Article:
Eczema and Dermatitis

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If you find yourself with flaky patches that are accompanied by slight swelling, redness and small blisters that may weep could mean either contact dermatitis or eczema.

These 2 conditions are very similar and only different in how deep they penetrate into the layers of the skin. The patches are produced when you come into contact with something that you are allergic to. Initially the symptoms are confined to the area that the allergen touched and further contact can result in a spread of that irritation to other areas.

You need to seek the help of your family doctor as soon as you can and isolate the cause of the irritation. Once the allergen is found you need to avoid it to prevent further problems.

The ingredients found in perming solutions are the main culprits in allergic or irritant reactions. Colouring products, shampoos and other styling products can also cause allergic reactions but these normally occur within an hour of use.

You can tell the difference between an allergic and an irritant reaction because an allergic reaction is immediate and an irritant reaction occurs after repeated exposure to the product.

You will often find that you may be especially sensitive to certain brands so it is advisable to change makes and find one you are not allergic to. Always have a patch test before a chemical based hairdressing service to ascertain if you are going to have problems.

One of the most common forms of dermatis is:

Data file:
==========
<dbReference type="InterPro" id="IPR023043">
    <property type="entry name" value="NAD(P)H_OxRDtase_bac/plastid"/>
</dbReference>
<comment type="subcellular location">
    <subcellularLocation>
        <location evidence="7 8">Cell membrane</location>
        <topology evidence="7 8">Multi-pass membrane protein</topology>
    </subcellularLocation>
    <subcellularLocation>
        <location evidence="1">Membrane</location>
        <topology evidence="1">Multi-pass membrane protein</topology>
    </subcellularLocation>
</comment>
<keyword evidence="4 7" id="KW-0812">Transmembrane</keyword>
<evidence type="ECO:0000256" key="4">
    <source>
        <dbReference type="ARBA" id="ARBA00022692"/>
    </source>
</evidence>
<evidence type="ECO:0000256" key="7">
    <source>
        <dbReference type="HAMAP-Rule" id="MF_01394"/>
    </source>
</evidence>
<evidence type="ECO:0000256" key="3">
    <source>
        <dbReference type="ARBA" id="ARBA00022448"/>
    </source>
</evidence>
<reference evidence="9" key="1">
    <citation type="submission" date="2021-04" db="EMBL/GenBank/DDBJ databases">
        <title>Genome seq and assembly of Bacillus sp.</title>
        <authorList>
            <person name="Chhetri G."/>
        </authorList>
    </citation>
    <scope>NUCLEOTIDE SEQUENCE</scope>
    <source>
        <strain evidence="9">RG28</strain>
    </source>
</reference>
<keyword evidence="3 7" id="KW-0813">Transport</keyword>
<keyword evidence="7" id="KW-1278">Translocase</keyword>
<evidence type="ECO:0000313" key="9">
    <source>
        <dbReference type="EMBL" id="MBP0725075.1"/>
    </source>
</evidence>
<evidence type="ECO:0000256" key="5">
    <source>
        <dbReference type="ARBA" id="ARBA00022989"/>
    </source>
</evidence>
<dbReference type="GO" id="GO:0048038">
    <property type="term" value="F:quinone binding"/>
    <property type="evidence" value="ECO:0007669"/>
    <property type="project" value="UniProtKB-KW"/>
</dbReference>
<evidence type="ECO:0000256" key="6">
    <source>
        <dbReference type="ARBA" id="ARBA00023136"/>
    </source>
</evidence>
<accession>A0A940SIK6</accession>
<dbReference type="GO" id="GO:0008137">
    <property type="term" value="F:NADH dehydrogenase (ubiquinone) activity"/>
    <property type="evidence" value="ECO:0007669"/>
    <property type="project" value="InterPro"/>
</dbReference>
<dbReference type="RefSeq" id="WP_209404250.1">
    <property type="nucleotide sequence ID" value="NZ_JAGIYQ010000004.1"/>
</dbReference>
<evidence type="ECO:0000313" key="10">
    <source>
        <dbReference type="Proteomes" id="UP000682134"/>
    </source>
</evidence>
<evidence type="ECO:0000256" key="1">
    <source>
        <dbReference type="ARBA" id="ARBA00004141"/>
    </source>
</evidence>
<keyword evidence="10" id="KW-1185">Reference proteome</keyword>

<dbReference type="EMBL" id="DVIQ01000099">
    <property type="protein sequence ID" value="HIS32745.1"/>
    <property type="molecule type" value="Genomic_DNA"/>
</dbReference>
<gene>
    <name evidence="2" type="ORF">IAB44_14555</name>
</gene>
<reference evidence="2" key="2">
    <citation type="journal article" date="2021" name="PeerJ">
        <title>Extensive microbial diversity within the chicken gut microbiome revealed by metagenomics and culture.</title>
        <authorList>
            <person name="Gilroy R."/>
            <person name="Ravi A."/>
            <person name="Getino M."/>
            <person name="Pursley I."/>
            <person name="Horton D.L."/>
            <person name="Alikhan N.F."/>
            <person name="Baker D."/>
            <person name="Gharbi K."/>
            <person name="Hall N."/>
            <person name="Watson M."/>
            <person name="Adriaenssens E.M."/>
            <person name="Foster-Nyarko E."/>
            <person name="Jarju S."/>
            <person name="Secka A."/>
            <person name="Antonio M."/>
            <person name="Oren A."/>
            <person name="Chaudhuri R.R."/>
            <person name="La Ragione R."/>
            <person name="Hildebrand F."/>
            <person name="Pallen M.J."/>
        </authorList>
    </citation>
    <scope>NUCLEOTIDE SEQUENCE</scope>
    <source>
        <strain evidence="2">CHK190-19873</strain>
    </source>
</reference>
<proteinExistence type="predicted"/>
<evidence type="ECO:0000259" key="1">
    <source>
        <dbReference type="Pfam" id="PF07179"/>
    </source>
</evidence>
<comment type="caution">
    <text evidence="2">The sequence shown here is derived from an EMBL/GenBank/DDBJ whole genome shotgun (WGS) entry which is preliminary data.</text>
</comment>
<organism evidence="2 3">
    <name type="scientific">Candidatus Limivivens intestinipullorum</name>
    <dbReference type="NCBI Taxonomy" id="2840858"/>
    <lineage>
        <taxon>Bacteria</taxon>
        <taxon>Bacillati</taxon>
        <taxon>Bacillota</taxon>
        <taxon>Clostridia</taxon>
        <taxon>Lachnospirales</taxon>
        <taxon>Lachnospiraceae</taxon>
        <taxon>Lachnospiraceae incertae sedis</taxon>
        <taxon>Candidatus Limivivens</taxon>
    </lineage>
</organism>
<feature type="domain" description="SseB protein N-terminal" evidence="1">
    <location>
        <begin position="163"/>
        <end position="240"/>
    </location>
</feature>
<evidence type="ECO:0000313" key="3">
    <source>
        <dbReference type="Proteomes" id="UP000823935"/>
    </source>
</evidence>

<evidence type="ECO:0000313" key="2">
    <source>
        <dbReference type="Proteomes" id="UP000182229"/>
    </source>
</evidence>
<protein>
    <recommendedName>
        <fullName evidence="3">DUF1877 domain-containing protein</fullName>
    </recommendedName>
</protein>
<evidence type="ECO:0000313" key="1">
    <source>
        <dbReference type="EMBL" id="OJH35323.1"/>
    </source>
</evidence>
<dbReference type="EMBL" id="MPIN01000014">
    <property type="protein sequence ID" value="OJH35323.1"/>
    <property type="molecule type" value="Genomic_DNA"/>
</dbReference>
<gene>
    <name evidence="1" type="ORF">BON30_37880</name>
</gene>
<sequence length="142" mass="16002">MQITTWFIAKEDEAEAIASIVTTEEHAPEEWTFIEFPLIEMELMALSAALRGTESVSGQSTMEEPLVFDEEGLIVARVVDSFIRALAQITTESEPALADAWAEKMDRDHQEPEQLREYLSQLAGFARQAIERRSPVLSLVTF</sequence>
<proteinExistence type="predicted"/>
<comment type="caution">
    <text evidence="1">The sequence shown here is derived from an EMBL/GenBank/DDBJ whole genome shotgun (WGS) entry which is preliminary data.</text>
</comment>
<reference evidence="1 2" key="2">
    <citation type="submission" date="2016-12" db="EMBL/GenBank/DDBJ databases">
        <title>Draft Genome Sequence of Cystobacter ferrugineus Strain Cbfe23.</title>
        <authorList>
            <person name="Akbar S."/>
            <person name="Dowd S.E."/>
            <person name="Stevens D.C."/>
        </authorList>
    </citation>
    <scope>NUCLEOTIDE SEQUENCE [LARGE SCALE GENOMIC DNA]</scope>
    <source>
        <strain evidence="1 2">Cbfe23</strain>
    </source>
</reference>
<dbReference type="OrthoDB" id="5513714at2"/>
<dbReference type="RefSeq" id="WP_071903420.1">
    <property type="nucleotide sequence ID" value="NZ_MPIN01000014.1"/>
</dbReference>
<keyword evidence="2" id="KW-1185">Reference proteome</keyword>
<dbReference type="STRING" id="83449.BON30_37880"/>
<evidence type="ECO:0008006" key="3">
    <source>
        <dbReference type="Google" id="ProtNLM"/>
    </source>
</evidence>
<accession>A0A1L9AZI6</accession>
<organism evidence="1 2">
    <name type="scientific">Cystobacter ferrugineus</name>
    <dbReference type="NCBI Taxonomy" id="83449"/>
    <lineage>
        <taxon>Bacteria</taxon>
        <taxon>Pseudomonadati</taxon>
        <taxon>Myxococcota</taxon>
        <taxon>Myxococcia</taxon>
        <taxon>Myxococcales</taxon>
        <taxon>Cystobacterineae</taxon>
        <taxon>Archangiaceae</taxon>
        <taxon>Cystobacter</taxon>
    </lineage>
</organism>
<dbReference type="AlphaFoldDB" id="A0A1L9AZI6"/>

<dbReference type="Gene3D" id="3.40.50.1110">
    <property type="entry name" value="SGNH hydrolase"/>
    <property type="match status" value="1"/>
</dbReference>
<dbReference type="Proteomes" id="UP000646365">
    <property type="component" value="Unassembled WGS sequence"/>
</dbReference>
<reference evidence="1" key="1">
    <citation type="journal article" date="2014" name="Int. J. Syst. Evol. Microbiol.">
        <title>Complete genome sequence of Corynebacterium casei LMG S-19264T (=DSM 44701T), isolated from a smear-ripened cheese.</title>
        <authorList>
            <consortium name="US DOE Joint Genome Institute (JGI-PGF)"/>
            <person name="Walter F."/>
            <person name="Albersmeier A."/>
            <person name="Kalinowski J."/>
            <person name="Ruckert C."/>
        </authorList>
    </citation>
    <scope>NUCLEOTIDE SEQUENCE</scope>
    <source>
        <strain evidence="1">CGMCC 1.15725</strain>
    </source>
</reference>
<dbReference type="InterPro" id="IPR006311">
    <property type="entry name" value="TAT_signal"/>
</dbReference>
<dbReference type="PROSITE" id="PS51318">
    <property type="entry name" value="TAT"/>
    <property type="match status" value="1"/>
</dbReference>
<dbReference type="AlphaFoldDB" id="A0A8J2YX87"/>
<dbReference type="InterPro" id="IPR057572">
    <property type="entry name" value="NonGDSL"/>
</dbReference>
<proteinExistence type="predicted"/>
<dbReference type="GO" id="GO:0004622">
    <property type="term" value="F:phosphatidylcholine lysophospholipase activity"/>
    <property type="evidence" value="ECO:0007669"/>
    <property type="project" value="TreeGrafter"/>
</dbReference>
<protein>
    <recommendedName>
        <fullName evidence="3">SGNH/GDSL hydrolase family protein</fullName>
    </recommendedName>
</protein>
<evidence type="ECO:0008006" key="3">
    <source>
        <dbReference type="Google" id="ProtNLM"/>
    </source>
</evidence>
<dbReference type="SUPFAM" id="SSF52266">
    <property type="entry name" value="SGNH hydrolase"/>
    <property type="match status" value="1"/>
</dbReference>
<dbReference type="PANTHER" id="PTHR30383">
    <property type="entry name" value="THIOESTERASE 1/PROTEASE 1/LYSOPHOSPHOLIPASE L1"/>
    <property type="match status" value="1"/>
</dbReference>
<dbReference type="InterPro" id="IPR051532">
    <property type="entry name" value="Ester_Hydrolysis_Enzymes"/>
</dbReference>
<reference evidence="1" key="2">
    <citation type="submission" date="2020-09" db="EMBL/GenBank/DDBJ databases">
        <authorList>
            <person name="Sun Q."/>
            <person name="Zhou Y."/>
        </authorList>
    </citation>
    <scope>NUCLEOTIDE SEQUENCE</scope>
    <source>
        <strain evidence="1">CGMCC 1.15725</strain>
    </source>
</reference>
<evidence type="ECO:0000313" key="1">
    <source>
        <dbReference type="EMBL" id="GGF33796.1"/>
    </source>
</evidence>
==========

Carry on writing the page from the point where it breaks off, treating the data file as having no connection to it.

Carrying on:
Seborrhoeic Dermatitis

This is severe form of dandruff that often runs in families. This condition is charaterised by flakes that are more yellow than white colour, accompanied with excessive oil production and red itchy skin, in the most severe cases spreading to the eyebrows, beard and around the nose. It may even on occasions spread to the neck and chest.

Seborrhoeic dermatitis is most commonly located along the front of the hairline but can occur anywhere on the scalp. It often begins at puberty when the increase in sex hormones increases sebum production.

The most important component of any treatment is frequent shampooing. This will stop the sebum from accumulating and the seborrhoeic dermatitis will be controlled. Commercially available products such as Nizoral 2% or Selsun 'Yellow' will assist in controlling this condition.

Changing your diet also helps this condition. Sufferers should eat a low fat, low sugar diet and cut down on the alcohol.

See a trichologist or doctor if you are unsure.

(With acknowledgements to the "Picture Guide to scalp and Hair Problems" by David Salinger IAT

 

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